Ivory Coast’s president Alassane Ouattara easily won re-election in the first vote since a disputed poll five years ago sparked violence that killed thousands in the West African economic powerhouse, the electoral commission has announced.
Mr Ouattara received nearly 84 per cent of votes cast on Sunday, according to results read out by commission head, Youssouf Bakayoko. He needed to get more than 50 per cent to avoid a run-off.
The results will now be sent to the constitutional court to be validated, Mr Bakayoko said.
Mr Ouattara was the favourite to win long before the campaign began. As the country awaited official tallies, he said the vote had allowed Ivory Coast to “turn the page on the crisis our country went through” after the election five years ago.
In that contest, Mr Ouattara defeated former president Laurent Gbagbo in a run-off but Gbagbo refused to step down, leading to violence that killed more than 3,000 people and dragged on until Gbagbo’s arrest in April 2011. Gbagbo is set to go on trial next month for crimes against humanity at the International Criminal Court in The Hague.
This time around, Mr Ouattara faced a divided opposition. He campaigned on the impressive economic rebound he has overseen since taking office in May 2011, though critics say ordinary Ivorians have not benefited much from the growth and that post-conflict reconciliation has been minimal.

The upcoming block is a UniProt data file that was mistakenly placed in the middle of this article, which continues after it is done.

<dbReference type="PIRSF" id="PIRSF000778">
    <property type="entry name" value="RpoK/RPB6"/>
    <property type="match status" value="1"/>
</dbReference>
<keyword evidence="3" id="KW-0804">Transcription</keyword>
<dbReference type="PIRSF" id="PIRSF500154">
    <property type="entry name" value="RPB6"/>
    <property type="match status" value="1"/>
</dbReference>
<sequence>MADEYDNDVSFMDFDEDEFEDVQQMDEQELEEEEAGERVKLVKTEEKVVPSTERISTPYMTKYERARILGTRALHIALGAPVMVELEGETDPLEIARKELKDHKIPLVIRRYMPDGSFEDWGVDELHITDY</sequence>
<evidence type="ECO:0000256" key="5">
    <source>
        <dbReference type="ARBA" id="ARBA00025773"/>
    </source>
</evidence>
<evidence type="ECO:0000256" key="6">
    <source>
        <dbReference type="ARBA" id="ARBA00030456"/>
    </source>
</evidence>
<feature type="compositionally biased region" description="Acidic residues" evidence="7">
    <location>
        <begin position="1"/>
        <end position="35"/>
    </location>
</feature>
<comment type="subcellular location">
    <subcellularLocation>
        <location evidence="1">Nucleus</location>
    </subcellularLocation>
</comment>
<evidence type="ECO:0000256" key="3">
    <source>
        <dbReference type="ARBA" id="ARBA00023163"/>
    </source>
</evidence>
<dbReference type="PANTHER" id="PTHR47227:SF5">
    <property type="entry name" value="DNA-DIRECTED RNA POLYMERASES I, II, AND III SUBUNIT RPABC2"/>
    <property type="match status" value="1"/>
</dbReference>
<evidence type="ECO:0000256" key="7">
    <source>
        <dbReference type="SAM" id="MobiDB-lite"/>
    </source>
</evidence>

In second place with 9 per cent was Pascal Affi N’Guessan, the candidate of Gbagbo’s Ivorian Popular Front party. A large faction of the party had withheld its support for N’Guessan, calling him a traitor to Gbagbo and predicting the vote would be rigged.
Voting on Sunday was peaceful and largely uneventful, though many polling stations opened late as workers waited on materials to arrive, according to an Ivorian-led civil society mission that sent out more than 2,000 observers.
The mission said on Monday that no major incidents had compromised the process, and the American embassy said in a statement that the vote appeared to have been “peaceful, transparent, credible and inclusive”.
The turnout of just about 54 per cent was below the roughly 80 per cent recorded in the first round in 2010, though that election was long-delayed and closely contested.
The drop probably reflected the changed political landscape as well as residual fears of elections because of what happened last time, said Mariam Dao Gabala, president of the Coalition of Female Leaders of Ivory Coast and spokeswoman for the civil society observer mission.